Pioneering Wireless (Radio) Internet FREE ZONE

This historical FREE documents archive focuses on the applied technology of Wireless (radio, television, radio-control, etc.), from its beginnings through 1929 (when it can be claimed that wireless had achieved maturity). It is not about transmissions (broadcasts) that may have used the technology!

Earlier books lean more towards theory and reporting about experiments, while later books lean more towards being practical application guides. Wireless articles in magazines before 1920 were often only inclusions in technical electrical and mechanical focused publications, while after 1920 they mostly appeared in magazines dedicated exclusively to consumer radio broadcast reception. There is a sharp division between how wireless sets were designed before and after the Great War, as well as a noticeable shift in focus during the 1920s away from home-built to store-purchased solutions (although authors continued all-through this period to assume that their readers were at least somewhat technically savvy).

The vast majority of the circuits presented in these articles can be built today, either as drawn, or with straight-forward substitutions of modern component equivalents (including in some cases, solid-state equivalents). It is surprising how many of the old wireless techniques have been forgotten, even though they often provide elegant or higher-fidelity solutions that could be incorporated into modern analog or hybrid digital equipment.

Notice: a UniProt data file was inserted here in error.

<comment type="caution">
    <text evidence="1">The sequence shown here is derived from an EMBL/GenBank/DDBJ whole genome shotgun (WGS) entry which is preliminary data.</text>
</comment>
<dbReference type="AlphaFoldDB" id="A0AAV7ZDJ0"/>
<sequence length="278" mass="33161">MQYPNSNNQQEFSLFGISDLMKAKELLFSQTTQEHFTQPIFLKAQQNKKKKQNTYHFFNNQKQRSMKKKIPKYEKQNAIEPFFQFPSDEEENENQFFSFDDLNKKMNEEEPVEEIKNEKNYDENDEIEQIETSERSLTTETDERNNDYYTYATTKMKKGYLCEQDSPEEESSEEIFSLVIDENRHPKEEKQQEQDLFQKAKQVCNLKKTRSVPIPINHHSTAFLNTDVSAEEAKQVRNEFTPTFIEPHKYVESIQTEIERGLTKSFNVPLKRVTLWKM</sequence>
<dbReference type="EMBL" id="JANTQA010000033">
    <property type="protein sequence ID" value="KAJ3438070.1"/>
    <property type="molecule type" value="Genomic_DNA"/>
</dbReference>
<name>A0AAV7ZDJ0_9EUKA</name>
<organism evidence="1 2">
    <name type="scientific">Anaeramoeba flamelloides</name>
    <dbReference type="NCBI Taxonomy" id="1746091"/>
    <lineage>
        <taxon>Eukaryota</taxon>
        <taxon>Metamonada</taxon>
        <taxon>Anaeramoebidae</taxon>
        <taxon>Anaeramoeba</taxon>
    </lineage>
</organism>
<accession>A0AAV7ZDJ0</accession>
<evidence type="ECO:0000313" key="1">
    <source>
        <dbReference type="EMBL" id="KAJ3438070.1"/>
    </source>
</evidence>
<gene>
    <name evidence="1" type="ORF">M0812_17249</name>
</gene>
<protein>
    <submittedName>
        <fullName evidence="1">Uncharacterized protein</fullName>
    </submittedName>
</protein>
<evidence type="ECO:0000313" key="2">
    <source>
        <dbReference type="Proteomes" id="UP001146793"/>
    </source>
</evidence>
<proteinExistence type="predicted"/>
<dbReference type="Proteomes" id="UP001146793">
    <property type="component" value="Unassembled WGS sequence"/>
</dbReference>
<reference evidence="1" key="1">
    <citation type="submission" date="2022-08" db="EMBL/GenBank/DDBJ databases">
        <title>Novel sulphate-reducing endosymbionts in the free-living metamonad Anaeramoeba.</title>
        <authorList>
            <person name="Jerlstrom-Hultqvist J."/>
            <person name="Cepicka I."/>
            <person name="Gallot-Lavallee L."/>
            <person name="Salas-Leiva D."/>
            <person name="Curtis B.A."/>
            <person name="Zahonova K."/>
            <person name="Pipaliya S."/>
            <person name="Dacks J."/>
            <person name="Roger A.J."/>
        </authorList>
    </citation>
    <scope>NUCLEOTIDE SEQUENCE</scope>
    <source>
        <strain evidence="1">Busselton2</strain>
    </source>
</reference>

Because most of this material even predates the type of equipment that collectors are familiar with, it is hoped that persons will build at least one of these pioneering circuits, if for no other reason than to increase their understanding of how we got to where we are today with radio. In the US, there are no peacetime restrictions against anyone building radio receivers for personal use. Anyone may also build a personal use transmitter if its maximum output power falls below the FCC part-15 limits. Higher power transmitter construction requires that the builder hold at least an amateur radio or a general radiotelephone operators license. Note that both Spark and Arc transmitters (just like any other transmitter design) are legal to both build and operate, as long as their emissions are kept within the FCC parameters for the frequency at which they are operating.


Because several books and articles written during this time period reference the "Aether", it is extremely useful to know something about it = The History of the Aether Theory .pdf